Interview with john a. powell, 2015 Asset Builder Champion Awardee
SpotlightSpotlight interviews advocates, community leaders and policymakers who have dedicated their careers to improving our communities, our nation and the world.
We sat down with john a. powell, one of four 2015 Asset Builder Champion Awards recipients, to talk about his work on making our society truly inclusive.
What are you focused on in 2015?
As the Director of the Haas Institute for a Fair and Inclusive Society, my commitment will always be focused on interrogating areas of persistent marginality in order to create transformative change for a more inclusive, just, and sustainable society. With the Institute entering its third year of existence, one of our main programming goals is a major conference on Othering & Belonging that we held on April 24-26 in Oakland, California. Belonging or being fully human means more than having access. It means having a meaningful voice, and being afforded the opportunity to participate in the design of social and cultural structures. Belonging entails being respected at a basic level that includes the right to both contribute and make demands upon society and political institutions. For 2015, we will continue to explore and push on the question — how can we create a society where everyone belongs?
What was your biggest accomplishment in 2014?
It’s been a very busy and productive year. The Haas Institute has substantially grown in staff size to support and advance multidisciplinary research and policy analysis. One node of development that was launched this year is the Haas Network for Transformative Change, a new paradigm-shifting platform comprised of over 200 individuals and institutions dedicated to aligning new movement to transform and penetrate our most pressing societal issues. The Institute has also published numerous publications (“Anchor Richmond,” “Underwater America,” “The Science of Equality: Volume 1” with the Perception Institute) and issued our first policy brief, “Responding to Rising Inequality.”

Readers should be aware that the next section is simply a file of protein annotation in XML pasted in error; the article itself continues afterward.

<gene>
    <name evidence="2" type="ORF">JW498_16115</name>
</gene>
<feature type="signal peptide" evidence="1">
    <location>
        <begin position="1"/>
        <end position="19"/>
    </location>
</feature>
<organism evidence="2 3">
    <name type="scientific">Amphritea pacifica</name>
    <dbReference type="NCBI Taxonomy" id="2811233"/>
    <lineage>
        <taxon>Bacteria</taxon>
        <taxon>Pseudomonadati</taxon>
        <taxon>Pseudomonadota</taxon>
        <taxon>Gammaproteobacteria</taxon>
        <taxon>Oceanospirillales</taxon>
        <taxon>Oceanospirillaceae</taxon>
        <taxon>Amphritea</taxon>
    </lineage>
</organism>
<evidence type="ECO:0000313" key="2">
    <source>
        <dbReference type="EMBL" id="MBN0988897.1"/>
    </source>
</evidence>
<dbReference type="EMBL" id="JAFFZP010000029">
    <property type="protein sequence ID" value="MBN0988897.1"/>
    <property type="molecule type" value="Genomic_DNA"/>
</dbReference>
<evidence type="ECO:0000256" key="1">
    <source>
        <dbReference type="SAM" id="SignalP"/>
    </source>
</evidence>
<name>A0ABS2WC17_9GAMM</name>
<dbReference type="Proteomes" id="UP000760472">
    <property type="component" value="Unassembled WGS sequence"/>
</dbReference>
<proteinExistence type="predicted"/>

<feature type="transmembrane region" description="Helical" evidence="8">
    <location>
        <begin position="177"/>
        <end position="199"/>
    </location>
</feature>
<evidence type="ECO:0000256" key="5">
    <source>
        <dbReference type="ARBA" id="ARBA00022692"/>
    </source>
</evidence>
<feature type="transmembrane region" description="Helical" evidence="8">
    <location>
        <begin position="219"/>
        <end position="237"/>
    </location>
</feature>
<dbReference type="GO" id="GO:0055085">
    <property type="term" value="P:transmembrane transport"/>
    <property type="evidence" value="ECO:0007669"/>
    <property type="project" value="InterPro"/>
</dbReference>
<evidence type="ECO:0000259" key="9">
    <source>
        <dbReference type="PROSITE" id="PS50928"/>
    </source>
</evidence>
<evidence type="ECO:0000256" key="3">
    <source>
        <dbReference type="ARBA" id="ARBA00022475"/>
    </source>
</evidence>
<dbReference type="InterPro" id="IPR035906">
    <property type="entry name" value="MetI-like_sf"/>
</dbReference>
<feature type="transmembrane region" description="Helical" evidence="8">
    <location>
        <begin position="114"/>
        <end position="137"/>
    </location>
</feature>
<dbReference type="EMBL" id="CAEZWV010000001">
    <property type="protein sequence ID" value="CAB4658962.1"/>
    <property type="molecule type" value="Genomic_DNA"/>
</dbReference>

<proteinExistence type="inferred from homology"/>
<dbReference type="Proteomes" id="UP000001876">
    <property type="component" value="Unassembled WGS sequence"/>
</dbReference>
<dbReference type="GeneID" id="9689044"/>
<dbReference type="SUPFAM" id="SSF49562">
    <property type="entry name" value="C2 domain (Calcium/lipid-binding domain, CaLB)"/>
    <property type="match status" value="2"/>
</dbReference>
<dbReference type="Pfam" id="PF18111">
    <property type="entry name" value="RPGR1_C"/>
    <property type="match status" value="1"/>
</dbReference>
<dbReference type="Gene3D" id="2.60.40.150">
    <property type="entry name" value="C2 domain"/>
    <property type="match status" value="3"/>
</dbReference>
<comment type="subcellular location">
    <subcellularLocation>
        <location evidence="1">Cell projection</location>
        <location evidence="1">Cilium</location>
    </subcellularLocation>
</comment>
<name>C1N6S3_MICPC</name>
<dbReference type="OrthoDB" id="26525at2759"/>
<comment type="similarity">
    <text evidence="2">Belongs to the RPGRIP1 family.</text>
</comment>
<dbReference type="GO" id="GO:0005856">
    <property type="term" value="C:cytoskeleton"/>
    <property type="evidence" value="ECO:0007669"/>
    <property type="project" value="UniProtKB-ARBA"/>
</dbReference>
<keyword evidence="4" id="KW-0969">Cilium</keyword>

What was an unexpected challenge in 2014 – something that you believed would be easy but turned into something extremely difficult?
Although I’ve spent my time and life’s work advancing awareness and specific prescriptions for changes in policy and practice that address disparities related to forms of marginality (race, ethnicity, gender, sexual orientation, disability), it was especially disheartening to hear the grand jury announcements in the Michael Brown and Eric Garner cases. As I’ve mentioned in my November 25 post for the Huffington Post, these instances of police violence and the responses that followed are a reflection of a systemic failure in U.S. society in the way we address racial anxiety and fear of the Other. The criminalization of poverty, our severely anemic political participation, our geographically segregated neighborhoods, and an unprecedented level of economic and wealth inequality in the United States – all of these are examples of a system that is indifferent, neglectful, and hostile to the lives of people of color.
What’s a success of yours that not many people are aware of?
This past March, with the East Bay Community Meditation Center (EBMC) in Oakland, California, the Haas Institute co-sponsored an event on the role of mindfulness and how it intersects with social justice advocacy. Too often we see quick burnout for those of us who are scholars, practitioners, and activists of social justice work; it is important to remember that we must be well, in all sense of the self (physical, emotional, spiritual), before we can advocate on the behalf of others and on issues that affect our communities of accountability.
Do you believe there are policy solutions to the racial discrimination we witness in arrests?